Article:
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Apple's New Differential Privacy Feature is Opt-In

When Apple introduced iOS 10, macOS Sierra, watchOS 3, and tvOS 10 at the 2016 Worldwide Developers Conference, it also announced plans to implement a new technology called Differential Privacy, which helps the company gather data and usage patterns for a large number of users without compromising individual security.

At the time, Apple said Differential Privacy would be used in iOS 10 to collect data to improve QuickType and emoji suggestions, Spotlight deep link suggestions, and Lookup Hints in Notes, and said it would be used in macOS Sierra to improve autocorrect suggestions and Lookup Hints.

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There's been a lot of confusion about differential privacy and what it means for end users, leading Recode to write a piece that clarifies many of the details of differential privacy.

First and foremost, as with all of Apple's data collection, there is an option to opt out of sharing data with the company. Differential data collection is entirely opt in and users can decide whether or not to send data to Apple.

Apple will start collecting data starting in iOS 10, and has not been doing so already, and it also will not use the cloud-stored photos of iOS users to bolster image recognition capabilities in the Photos app.
As for what data is being collected, Apple says that differential privacy will initially be limited to four specific use cases: New words that users add to their local dictionaries, emojis typed by the user (so that Apple can suggest emoji replacements), deep links used inside apps (provided they are marked for public indexing) and lookup hints within notes.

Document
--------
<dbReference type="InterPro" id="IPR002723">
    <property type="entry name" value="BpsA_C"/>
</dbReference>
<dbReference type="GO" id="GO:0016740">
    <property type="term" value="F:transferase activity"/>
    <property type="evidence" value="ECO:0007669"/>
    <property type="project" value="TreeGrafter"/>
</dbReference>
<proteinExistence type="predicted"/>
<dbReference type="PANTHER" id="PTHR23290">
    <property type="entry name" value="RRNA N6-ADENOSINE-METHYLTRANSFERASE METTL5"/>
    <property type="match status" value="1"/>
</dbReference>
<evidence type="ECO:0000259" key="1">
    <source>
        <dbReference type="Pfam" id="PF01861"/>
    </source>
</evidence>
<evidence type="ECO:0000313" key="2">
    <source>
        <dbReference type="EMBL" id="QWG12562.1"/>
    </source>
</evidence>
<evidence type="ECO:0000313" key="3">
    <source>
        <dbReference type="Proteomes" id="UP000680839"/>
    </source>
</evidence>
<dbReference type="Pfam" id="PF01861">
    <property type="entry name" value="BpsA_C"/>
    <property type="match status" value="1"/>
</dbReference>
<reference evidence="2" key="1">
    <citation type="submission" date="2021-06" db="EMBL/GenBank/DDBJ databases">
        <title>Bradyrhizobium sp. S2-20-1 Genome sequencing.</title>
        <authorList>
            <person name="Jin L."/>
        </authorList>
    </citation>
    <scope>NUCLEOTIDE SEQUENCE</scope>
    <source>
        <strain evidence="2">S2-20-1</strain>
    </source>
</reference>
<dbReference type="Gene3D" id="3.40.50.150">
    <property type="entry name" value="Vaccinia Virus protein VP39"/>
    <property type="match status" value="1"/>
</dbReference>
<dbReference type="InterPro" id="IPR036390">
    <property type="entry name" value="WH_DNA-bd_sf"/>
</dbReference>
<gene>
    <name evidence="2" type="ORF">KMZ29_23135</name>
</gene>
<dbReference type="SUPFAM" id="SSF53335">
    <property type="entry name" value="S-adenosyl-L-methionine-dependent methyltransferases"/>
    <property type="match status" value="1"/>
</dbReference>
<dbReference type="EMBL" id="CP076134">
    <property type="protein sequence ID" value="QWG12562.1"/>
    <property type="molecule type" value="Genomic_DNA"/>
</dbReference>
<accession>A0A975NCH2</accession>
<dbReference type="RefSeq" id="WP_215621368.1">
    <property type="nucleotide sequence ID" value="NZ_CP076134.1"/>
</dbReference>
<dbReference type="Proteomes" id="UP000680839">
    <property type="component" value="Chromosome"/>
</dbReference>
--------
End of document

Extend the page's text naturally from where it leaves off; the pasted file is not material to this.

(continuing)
Apple will also continue to do a lot of its predictive work on the device, something it started with the proactive features in iOS 9. This work doesn't tap the cloud for analysis, nor is the data shared using differential privacy.
Apple's deep concern for user privacy has put its services like Siri behind competing services from other companies, but Differential Privacy gives the company a way to collect useful data without compromising the security of its customer base.

As Apple's VP of software engineering Craig Federighi explained at the WWDC keynote, Differential privacy uses hashing, subsampling, and noise injection to enable crowd-sourced learning without simultaneously gathering data on individual people.

Related Roundups: iOS 10, macOS Sierra


Top Rated Comments

(View all)

10 months ago
I'll be opting IN for this. Apple put forth a tremendous amount of effort to obfuscate this data, and I trust it will remain that way. This is a great method for improving the quality of their services without compromise. This is what makes Apple great and why I'm a customer. Apple is far from perfect, but privacy is what matters most to me. Luckily they're also pretty good at UX and industrial design.
Rating: 28 Votes
10 months ago
Apple's focus on privacy is going to become increasingly important as Apple disrupts the health field and becomes itself a health company. Apple's hiring patterns, the importance of the Apple Watch to the company and the time dedicated to health in keynotes and on its websites shows that Tim Cook's Apple is about Health. Establishing itself as trustworthy with regards to privacy is critical to its future.
Rating: 15 Votes
10 months ago
"...then go see my ?" That certainly needs a Privacy feature.